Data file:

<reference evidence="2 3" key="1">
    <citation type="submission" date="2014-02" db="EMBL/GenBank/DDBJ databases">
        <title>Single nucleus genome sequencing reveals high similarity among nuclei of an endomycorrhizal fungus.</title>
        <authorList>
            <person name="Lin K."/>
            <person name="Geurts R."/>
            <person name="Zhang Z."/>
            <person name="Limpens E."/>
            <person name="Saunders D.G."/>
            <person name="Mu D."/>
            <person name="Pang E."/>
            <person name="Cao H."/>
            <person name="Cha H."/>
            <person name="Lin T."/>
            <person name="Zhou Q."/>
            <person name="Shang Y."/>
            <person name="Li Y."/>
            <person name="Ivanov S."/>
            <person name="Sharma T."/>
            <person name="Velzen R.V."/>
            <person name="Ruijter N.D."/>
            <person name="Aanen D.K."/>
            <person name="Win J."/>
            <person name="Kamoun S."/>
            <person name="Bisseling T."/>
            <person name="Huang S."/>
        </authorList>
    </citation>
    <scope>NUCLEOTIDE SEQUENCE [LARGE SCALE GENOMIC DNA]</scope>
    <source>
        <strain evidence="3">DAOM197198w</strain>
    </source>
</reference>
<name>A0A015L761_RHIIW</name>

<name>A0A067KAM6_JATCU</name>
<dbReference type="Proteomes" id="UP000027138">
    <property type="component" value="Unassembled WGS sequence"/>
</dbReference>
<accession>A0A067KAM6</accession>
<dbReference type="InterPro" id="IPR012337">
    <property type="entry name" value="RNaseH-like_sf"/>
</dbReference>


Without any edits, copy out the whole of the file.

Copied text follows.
<reference evidence="2 3" key="1">
    <citation type="submission" date="2014-02" db="EMBL/GenBank/DDBJ databases">
        <title>Single nucleus genome sequencing reveals high similarity among nuclei of an endomycorrhizal fungus.</title>
        <authorList>
            <person name="Lin K."/>
            <person name="Geurts R."/>
            <person name="Zhang Z."/>
            <person name="Limpens E."/>
            <person name="Saunders D.G."/>
            <person name="Mu D."/>
            <person name="Pang E."/>
            <person name="Cao H."/>
            <person name="Cha H."/>
            <person name="Lin T."/>
            <person name="Zhou Q."/>
            <person name="Shang Y."/>
            <person name="Li Y."/>
            <person name="Ivanov S."/>
            <person name="Sharma T."/>
            <person name="Velzen R.V."/>
            <person name="Ruijter N.D."/>
            <person name="Aanen D.K."/>
            <person name="Win J."/>
            <person name="Kamoun S."/>
            <person name="Bisseling T."/>
            <person name="Huang S."/>
        </authorList>
    </citation>
    <scope>NUCLEOTIDE SEQUENCE [LARGE SCALE GENOMIC DNA]</scope>
    <source>
        <strain evidence="3">DAOM197198w</strain>
    </source>
</reference>
<name>A0A015L761_RHIIW</name>

<name>A0A067KAM6_JATCU</name>
<dbReference type="Proteomes" id="UP000027138">
    <property type="component" value="Unassembled WGS sequence"/>
</dbReference>
<accession>A0A067KAM6</accession>
<dbReference type="InterPro" id="IPR012337">
    <property type="entry name" value="RNaseH-like_sf"/>
</dbReference>